Camouflage. It has invaded our everyday wardrobe; from dessert tan, to jungle green and an array of bewildering designs. 100 years ago next month, a maritime disaster helped bring urgency to improving military camouflage and several Iowans were among those joining the cause. This Iowa Archives special was prepared by IPR’s Rick Fredericksen.
Seventy years ago, Walt Disney was producing propaganda films during World War Two. This cartoon advocates a defensive tactic that goes back to the beginning of life.
“Camouflage is nothing new. It’s as old as nature. In fact nearly everything in nature uses some form of camouflage to conceal it from its enemies.”
The animated feature shows how deer and butterflies hide from predators, but how do you hide something as big as an ocean vessel with German submarines on the prowl? U-boats sank thousands of ships during the two world wars, including the most famous one of all.
“The Lusitania was thought to be unsinkable. She went down however with appalling swiftness. Torpedo closing on the starboard bow.”
That calamity, 100 years ago, prompted songs, movies and documentaries that have relived the horror on the Lusitania.
“1,201 men, women and children died.”
Camouflage advanced to the next level at this flash point of history. A 1915 song memorialized the haunting tragedy.
In the run up to World War One, counter measures included spectacular camouflage, designed not to hide ships, but to confuse enemy subs and make targeting less accurate. The navy created whole camouflage units to paint ships in wild designs known as “dazzle.” In Cedar Falls, Roy Behrens is an authority on camouflage.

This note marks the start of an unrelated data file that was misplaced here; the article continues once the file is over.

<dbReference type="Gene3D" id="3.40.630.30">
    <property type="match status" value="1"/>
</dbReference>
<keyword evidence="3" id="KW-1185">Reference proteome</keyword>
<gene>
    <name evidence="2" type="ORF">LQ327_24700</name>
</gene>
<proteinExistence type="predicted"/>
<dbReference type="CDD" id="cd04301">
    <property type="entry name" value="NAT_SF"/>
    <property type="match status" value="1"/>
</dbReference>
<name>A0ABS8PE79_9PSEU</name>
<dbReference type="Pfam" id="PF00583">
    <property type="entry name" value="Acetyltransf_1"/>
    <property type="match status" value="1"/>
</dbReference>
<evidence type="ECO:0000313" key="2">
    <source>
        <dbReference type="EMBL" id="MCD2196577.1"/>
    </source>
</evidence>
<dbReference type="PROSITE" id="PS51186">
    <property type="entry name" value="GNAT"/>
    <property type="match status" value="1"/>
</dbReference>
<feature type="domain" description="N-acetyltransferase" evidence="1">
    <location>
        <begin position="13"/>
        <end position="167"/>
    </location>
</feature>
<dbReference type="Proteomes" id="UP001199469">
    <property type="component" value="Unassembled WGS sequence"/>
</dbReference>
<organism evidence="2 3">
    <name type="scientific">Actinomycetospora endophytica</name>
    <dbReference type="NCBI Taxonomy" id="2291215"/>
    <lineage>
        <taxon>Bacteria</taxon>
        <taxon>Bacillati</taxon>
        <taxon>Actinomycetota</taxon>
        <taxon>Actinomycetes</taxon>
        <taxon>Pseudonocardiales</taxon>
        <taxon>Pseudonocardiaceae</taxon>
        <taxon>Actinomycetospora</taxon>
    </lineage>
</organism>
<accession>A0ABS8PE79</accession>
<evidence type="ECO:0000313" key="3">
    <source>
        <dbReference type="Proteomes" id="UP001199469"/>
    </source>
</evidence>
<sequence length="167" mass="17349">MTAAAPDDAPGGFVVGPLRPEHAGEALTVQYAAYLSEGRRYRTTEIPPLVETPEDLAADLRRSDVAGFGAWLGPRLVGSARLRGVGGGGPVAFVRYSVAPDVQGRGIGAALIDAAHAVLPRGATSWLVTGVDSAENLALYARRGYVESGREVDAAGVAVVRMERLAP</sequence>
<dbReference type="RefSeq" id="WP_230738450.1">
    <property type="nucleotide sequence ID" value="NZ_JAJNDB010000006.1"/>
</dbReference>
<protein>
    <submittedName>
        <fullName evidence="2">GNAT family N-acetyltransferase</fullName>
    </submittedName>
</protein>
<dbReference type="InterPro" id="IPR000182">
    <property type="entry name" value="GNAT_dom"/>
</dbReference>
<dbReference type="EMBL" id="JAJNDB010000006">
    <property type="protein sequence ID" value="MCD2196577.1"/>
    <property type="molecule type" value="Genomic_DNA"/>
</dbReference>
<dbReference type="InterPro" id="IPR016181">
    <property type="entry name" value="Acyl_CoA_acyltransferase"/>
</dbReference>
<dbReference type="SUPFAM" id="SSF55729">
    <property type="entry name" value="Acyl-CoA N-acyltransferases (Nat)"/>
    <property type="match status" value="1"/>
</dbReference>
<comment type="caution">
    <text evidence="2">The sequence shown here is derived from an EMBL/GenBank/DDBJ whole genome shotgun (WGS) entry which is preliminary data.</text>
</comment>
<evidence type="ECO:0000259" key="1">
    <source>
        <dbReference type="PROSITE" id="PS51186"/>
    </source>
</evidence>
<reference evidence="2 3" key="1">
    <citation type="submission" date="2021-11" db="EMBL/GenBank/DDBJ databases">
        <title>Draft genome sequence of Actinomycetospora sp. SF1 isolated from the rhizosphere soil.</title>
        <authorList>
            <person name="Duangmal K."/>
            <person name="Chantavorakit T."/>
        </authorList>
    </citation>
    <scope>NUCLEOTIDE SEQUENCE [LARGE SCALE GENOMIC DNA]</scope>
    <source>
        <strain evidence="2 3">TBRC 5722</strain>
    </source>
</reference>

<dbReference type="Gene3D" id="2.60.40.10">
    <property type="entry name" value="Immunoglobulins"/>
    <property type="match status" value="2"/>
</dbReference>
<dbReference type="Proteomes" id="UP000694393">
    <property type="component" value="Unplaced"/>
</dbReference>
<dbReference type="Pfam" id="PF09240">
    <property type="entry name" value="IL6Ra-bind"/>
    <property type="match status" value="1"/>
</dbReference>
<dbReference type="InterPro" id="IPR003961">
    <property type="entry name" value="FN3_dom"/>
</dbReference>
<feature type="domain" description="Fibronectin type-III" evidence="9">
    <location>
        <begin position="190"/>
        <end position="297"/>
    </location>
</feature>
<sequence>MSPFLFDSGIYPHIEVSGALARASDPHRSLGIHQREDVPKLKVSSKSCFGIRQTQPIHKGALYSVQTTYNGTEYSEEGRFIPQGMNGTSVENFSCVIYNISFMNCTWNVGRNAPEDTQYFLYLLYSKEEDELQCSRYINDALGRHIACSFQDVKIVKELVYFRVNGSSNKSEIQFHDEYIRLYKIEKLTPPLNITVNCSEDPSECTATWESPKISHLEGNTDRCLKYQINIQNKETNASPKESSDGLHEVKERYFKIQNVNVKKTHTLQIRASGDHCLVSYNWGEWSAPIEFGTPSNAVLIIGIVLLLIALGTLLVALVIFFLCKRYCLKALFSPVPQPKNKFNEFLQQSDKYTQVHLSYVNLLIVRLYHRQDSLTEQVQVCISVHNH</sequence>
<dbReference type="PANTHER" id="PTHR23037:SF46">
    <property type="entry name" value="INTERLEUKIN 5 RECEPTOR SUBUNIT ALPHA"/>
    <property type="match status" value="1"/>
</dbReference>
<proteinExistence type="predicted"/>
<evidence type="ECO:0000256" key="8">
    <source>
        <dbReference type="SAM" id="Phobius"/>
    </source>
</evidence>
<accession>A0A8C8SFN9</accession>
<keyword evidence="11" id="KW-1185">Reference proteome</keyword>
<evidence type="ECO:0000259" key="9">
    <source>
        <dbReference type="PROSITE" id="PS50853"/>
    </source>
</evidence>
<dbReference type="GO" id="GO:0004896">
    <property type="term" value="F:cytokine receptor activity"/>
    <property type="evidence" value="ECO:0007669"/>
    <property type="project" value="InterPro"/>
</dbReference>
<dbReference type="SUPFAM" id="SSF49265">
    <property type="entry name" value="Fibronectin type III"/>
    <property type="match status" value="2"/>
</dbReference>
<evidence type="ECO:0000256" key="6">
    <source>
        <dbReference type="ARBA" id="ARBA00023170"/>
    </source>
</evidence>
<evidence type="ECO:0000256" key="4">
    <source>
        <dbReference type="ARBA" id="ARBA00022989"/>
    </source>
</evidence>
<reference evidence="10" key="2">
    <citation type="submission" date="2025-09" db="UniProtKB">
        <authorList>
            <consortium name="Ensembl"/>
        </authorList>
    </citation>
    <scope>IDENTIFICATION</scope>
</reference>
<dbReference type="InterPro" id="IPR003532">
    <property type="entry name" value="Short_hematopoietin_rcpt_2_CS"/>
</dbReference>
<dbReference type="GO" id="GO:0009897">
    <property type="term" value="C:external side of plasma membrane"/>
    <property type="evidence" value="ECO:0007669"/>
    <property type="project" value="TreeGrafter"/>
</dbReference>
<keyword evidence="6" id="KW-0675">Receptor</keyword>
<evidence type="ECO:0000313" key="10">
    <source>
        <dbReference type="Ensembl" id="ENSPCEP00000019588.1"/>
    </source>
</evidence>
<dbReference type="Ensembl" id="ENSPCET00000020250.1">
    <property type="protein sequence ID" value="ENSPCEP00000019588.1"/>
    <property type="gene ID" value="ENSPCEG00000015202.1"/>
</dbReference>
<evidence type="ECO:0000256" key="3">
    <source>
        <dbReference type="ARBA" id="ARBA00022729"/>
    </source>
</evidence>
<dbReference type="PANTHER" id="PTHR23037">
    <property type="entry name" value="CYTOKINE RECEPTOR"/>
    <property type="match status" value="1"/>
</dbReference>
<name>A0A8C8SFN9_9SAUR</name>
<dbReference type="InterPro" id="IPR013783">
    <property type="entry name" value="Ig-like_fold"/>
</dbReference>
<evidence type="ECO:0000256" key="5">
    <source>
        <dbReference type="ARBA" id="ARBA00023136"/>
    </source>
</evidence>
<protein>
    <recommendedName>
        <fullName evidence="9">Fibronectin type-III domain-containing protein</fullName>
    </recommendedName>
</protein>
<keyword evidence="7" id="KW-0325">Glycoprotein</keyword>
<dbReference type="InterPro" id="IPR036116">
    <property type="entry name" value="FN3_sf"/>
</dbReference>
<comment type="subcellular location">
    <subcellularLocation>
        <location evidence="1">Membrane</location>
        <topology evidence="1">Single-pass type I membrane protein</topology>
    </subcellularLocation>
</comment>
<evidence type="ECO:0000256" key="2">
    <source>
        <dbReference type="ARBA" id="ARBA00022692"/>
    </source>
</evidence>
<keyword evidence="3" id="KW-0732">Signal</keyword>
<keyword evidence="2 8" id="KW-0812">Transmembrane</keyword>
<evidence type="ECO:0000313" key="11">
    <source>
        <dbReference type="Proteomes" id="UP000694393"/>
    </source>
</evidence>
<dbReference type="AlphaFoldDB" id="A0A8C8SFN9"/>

“It was an attempt to disrupt the shape, to make it look like a crazy quilt, a hodgepodge, so that it interfered with knowing where the ship began and where the other end ended, or, more importantly, exactly which angle it was facing and thus where it was headed.”
Behrens is an author and teaches graphic design at the University of Northern Iowa.
“You should make it very difficult for a U-boat commander to accurately predict where that ship is going to be by the time the slow traveling torpedo gets there.”
Iowa artist Everett Warner from Vinton revolutionized the British innovation leading a corps of artists who painted optical illusions, turning “battleship gray” into wild geometric patterns, splotches and striping intended to distort reality. Like abstract art, there were many nonbelievers, but Professor Behrens thinks it saved lives.
“The research at MIT shows the most effective dazzle painted ships were wildly, profoundly effective, more so than anyone ever estimated before.”
The Iowa camouflage artist Everett Warner is also remembered for painting aerial landscapes when flying in a plane was still rare. Warner talked about his in flight pastels in a 1960s lecture.
“I had to crouch down in the open cockpit and keep my paint box low out of the air stream or it would have been carried right out of my hand.”
(Behrens) “And when people began to go up in airplanes and look at the landscape they suddenly said my goodness, this is so abstract we can’t believe it, we never imagined such patterns.”
(Warner) “After the landing the pilot asked me how it went. Okay, I said, it was difficult over the James River on account of the bumpy air. Huh. The air wasn’t bumpy, says the pilot, I let that second class cook take over the controls.”
Other Iowa artists left their mark as camoufleurs: Creston native Sherry Fry co-founded the American Camouflage Corps and specialized in concealing infantry weapons, even a young Grant Wood applied camouflage patterns to artillery, a dozen years before completing “American Gothic.”
The centennial of the sinking of the Lusitania will be observed on May 7th in Ireland where the ocean liner remains under the sea, and in Liverpool, England, the destination of the ill-fated ship’s 101st voyage from New York. For Iowa Archives, I’m Rick Fredericksen, Iowa Public Radio News.